teaching machines

CS1: Lecture 21 – If Ladders

Dear students,

Our programs have completed optional work with the diversion pattern. Our programs have chosen between two actions with the bifurcation pattern. Today we look at the making n-way choices with the ladder pattern.

Ladders

Suppose you’ve got an app that measures the pH of something—the food your about to ingest, perhaps. You want to know whether its acidic, basic, or neutral. To code this up, we will create what I called an if ladder, which looks like a series of more than two choices but which is really just an extension of the two-choice if/else structure.

It is legal to write conditionals without curly braces. Like this:

if (i < 0)
  System.err.println("That's not enough.");

But this is only allowed when the block is a single statement. What happens if we have multiple statements without braces?

if (6 == 7)
  System.out.println("a");
  System.out.println("b");

The second println is not actually part of the conditional. It just looks like it because of our indentation. Accordingly, many corporate style guides mandate braces all the time, even when the block consists of only one statement. Google does.

However, in the case of an if ladder, which nests if statements inside the else blocks, we generally prefer eliminating the braces. The structure that emerges looks much more like an n-way choice.

As another example, let’s write an application that we all need from time a time: a restaurant chooser. We think we like choice, but when it comes time to make a decision, most of us would like to not have that responsibility. So, we will give that responsibility over to our app. However, we will exert some influence. We’ll decide how likely it is a certain restaurant will be picked.

Word of Caution

We live in a world in which decisions are based on boolean criteria. To be eligible for a home loan, you have to pass a series of checks established by your bank. To get a visa to stay in another country, you have to be in good physical health, have a certain kind of job, and be insured. In the name of making decision-making objective and efficient, we cast these questions into software. Our systems drop people in buckets. For this to work, we reduce humans to a credit score, an income, an age, and a buying history. Our software doesn’t see full human beings, full of complexity and nuance.

Anything that makes decisions becomes an authority, a judge. When we make software a judge, we fool ourselves into thinking that the decisions it makes will be fair. This is not so. The criteria we code up comes from broken social systems and expediency. If we don’t get the criteria right, our software will reinforce the prejudice and privilege that we confuse for failure and success. Please make sure your criteria doesn’t deepen the divide between skin colors, genders, and languages. Humans should be evaluated by our software as individuals rather than members of a group.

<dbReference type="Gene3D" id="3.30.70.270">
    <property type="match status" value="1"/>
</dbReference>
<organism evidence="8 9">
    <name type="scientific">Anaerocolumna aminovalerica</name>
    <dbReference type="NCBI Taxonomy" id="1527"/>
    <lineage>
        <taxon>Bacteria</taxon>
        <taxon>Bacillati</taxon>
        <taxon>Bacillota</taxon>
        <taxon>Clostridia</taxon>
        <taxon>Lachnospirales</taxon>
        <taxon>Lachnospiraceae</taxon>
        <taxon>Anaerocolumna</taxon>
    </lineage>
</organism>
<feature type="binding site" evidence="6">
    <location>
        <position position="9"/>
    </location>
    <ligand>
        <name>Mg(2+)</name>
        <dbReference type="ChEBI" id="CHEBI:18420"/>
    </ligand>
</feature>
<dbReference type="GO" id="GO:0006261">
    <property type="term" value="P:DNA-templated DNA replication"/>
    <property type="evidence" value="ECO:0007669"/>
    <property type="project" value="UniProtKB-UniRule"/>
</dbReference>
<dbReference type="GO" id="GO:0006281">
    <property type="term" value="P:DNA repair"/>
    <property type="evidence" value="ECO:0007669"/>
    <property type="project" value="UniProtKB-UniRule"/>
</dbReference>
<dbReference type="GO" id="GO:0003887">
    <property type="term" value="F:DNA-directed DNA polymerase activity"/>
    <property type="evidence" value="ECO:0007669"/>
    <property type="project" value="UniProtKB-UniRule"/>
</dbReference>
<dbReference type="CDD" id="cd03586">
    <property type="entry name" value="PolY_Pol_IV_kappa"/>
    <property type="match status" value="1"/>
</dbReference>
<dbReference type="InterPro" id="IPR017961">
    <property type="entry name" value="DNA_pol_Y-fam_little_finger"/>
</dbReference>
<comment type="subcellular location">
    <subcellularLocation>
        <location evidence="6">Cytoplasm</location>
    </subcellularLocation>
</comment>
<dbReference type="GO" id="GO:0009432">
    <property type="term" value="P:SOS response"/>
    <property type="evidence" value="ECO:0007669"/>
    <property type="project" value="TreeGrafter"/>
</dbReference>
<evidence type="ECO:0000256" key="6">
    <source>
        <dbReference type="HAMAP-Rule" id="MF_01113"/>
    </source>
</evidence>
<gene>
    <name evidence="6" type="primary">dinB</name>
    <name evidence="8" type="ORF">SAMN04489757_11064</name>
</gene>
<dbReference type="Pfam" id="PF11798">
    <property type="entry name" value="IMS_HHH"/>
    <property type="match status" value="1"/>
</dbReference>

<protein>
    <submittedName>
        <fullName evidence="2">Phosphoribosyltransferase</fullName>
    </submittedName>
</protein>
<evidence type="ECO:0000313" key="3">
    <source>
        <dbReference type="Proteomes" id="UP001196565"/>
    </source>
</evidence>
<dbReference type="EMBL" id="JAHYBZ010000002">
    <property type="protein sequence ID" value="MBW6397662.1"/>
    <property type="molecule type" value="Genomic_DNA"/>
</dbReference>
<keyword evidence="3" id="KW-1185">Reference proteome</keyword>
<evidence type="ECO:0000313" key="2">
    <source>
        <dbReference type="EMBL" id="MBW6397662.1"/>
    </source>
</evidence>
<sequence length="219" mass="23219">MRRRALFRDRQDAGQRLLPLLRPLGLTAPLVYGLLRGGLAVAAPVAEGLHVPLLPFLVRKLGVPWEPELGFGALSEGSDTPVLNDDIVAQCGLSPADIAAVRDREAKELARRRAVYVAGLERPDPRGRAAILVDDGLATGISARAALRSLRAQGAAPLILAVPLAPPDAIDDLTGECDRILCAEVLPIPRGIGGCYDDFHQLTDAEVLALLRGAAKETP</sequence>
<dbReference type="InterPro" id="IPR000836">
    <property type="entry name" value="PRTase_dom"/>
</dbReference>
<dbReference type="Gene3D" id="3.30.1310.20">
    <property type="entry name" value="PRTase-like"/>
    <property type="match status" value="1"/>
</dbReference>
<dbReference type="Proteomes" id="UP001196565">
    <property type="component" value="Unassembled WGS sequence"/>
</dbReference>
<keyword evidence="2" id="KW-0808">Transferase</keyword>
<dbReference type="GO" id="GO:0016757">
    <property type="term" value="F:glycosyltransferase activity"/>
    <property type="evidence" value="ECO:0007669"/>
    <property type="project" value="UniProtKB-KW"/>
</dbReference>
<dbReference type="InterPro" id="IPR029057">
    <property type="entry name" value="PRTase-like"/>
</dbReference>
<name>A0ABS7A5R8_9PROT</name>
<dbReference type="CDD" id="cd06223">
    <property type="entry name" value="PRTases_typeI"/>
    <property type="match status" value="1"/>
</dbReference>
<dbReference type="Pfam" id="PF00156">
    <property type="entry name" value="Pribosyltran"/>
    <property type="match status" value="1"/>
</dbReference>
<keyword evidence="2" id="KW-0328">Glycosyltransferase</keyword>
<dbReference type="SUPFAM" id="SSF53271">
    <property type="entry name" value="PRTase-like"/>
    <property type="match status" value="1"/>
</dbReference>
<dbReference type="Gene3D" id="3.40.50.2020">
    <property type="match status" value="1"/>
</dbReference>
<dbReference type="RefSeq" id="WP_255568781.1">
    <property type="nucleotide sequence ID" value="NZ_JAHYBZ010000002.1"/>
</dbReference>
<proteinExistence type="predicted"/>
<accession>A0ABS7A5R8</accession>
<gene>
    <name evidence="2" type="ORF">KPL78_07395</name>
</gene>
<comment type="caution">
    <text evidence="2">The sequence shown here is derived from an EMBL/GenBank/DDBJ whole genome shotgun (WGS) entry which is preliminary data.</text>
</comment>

TODO

Here’s your TODO list to complete before we meet again:

See you next class!

Sincerely,

P.S. It’s time for a haiku!

This version costs less
Goldilocks OR the Three Bears
They cut out the bears

P.P.S. Here’s the code we wrote together in class…

Birthday.java

package lecture1021.cs145;

import java.io.File;
import java.io.FileNotFoundException;
import java.util.Calendar;
import java.util.GregorianCalendar;
import java.util.Scanner;

public class Birthday {
  public static void main(String[] args) throws FileNotFoundException {
    File file = new File("/Users/johnch/Desktop/birthday.txt");
    Scanner in = new Scanner(file);
    int month = in.nextInt();
    int day = in.nextInt();

    GregorianCalendar today = new GregorianCalendar();

    System.out.printf("%d %d%n", month, day);
    System.out.printf("%d %d%n", today.get(Calendar.MONTH), today.get(Calendar.DAY_OF_MONTH));

    if (today.get(Calendar.MONTH) + 1 == month &&
        today.get(Calendar.DAY_OF_MONTH) == day) {
      System.out.println("🎂");
    } else {
      System.out.println("\uD83D\uDE4D");
    }
  }
}

Litmus.java

package lecture1021.cs145;

public class Litmus {
  public static void main(String[] args) {
//    if (66 == 67)
//      System.out.println("samesies");
//    System.out.println("still samesies");
    System.out.println(litmus(1));
    System.out.println(litmus(7));
    System.out.println(litmus(7.500000000001));
  }

  public static String litmus(double pH) {
    if (pH < 6.5) {
      return "acid";
    } else if (pH <= 7.5) {
      return "neutral";
    } else {
      return "base";
    }
  }
}

Randaurant.java

package lecture1021.cs145;

import java.util.Random;

public class Randaurant {
  public static void main(String[] args) {
    System.out.println(getRandomRestaurant());
  }

  public static String getRandomRestaurant() {
    Random generator = new Random();
    int i = generator.nextInt(100000) + 1;
    if (i <= 25) {
      return "Taco Bell";
    } else if (i <= 33) {
      return "Milwaukee Burger Company";
    } else if (i <= 43) {
      return "Culver's";
    } else if (i <= 52) {
      return "Acoustic Cafe";
    } else if (i <= 82) {
      return "Five Guys";
    } else {
      return "420 Internet Cafe";
    }
  }
}

Randaurant.java

package lecture1021.cs148;

import java.util.Random;

public class Randaurant {
  public static void main(String[] args) {
    System.out.println(getRandomRestaurant());
  }

  public static String getRandomRestaurant() {
    Random generator = new Random();
    int i = generator.nextInt(100);
    if (i < 30) {
      return "Ban Thai";
    } else if (i < 40) {
      return "Olive Garden";
    } else if (i < 70) {
      return "Azul Tequila";
    } else if (i < 73) {
      return "Taco John's";
    } else {
      return "Five Guys";
    }
  }
}

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